The trail up Signal Knob is extremely rocky.  Below: Once you reach the ridge it’s a bit less rocky; WVPT broadcast; A view behind the tower.

Walking Along the Signal Knob Ridge WVPT View From WVPT

After enjoying the view, we followed the trail slightly downhill past the overlook.  A trail marker directed us toward the Tuscarora Trail. We soon merged onto the fire road we had seen near the broadcast tower.  We followed it downhill for almost a mile before reaching another trail junction.

The turn onto the Tuscarora trail is marked with another national forest information board.  There is also a nice bench at the junction – probably an Eagle Scout project!   Turning onto the Tuscarora Trail, you’ll immediately cross Little Passage Creek.  It was a very easy rock hop.  From there the trail climbs uphill for a little less than a mile. This section was a bit steeper than what was required to reach Signal Knob, but still squarely moderate.

Along the ridge, we passed the other side of the Meneka Peak trail.  Looking at how these trails interconnect is interesting and definitely opens up some longer loop options.   At about 6.4 miles, the trail passed through a small grassy area and began to descend steadily.  There really wasn’t anything remarkable about the rest of the hike.  It was just a walk through the woods.  We saw a big bird’s nest of some sort.  We saw tons of ripening blueberries.  We passed some boy scouts on a weekend backpacking trip. We passed the pink blazed Sidewinder trail at 8.1 miles.  We crossed a stream. At around 9.5 miles we passed a spur trail to Elizabeth Furnace.  At this point the blazes went back to orange.

We found this part of the hike a bit confusing.  Our maps and GPS disagreed on distances for waypoints late in the hike.  There was also a lot of trail construction and rerouting going on.  New paths were cut into the woods all over the place.  Fortunately they all went in the same general direction.  We tried to follow the most established paths.  A little over a half mile past our last trail marker, we spotted a parking lot through the trees.  Adam thought it was a different one from where we started, but our MapMyHike app indicated we made a full loop and we popped out on the south side of the lot where we had started our hike several hours earlier.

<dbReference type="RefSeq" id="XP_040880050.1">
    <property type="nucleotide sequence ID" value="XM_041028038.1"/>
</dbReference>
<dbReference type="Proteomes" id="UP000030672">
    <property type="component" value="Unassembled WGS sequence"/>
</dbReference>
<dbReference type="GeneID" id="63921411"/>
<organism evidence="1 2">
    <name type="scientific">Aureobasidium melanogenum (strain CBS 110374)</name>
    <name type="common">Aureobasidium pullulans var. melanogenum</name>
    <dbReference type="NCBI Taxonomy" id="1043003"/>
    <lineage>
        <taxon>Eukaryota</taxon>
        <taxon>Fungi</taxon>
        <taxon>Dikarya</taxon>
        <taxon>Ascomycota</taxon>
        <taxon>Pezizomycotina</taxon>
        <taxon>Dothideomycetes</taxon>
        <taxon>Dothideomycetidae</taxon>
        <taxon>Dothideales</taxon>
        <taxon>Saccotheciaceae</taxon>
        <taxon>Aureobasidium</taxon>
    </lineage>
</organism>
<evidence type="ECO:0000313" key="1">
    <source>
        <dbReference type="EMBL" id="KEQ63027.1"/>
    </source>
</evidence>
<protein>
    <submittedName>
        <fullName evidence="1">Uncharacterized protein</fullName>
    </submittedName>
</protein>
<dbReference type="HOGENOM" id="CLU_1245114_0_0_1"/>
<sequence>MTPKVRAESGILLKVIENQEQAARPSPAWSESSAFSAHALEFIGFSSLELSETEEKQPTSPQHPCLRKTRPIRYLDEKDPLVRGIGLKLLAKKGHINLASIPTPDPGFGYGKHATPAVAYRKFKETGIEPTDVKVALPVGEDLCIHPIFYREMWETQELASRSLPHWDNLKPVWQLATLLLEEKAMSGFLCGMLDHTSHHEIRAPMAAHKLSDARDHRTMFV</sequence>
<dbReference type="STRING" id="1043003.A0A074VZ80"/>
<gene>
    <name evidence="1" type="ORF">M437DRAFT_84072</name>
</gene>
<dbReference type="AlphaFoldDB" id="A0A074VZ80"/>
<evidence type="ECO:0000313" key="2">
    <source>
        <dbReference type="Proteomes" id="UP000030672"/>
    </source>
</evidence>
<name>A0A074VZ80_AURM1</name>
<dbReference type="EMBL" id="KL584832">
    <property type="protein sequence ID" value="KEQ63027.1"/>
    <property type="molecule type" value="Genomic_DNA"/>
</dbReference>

The day had become hot, humid, and overcast, so we were glad to be back at the car! We shared just one of the donuts (Peach Bellini!) so we could save room for a big lunch at Spelunker’s in Front Royal.  On the way to lunch, we talked about the hike a bit.  We both agreed that it wasn’t one of our favorites.  I think it’s popular because of its vicinity to northern Virginia, but of the knobs in the Massanutten/Fort Valley area – I like Strickler and Duncan quite a bit more!

Adam Says…

We have had many people recommend Strickler Knob to us over the years.  Knowing of its popularity, we thought it would be a good idea to get an early start.  When we arrived, there were not many cars there, but from the size of the parking lot we knew it was a matter of time.

We started out on the north (right) side of the parking lot.  The orange-blazed Massanutten trail started off our loop hike.  The trail starts uphill and soon passes a large stone cabin on the left, while you can see a stream below to the right.  You cross over the stream and then loop back in a northerly direction.  At 1.5 miles, we reached Buzzard Rocks overlook.  We talked there to an older man who was out for some morning exercise.  He warned us of about a mile of pointy rocks ahead.  Since he was hiking solo, he told us he doesn’t want to risk hurting himself and just goes to this overlook and back.

The trail takes a sharp left turn and then within a few minutes, we found the rocky area we had been warned about.  Wear comfortable shoes, as the rocks were pointy and you always had to look at your feet to navigate through safe footing.

The View from Signal Knob
You can see the town of Strasburg from Signal Knob. We weren’t terribly impressed with the view.  Below: Toads everywhere; The fire road; The information board at the junction with the Tuscarora Trail; A glimpse of a view.

Cute Toad The Fire Road Descending Signal Knob
Junction of the Massanutten and Tuscarora Trails View from the Tuscarora Trail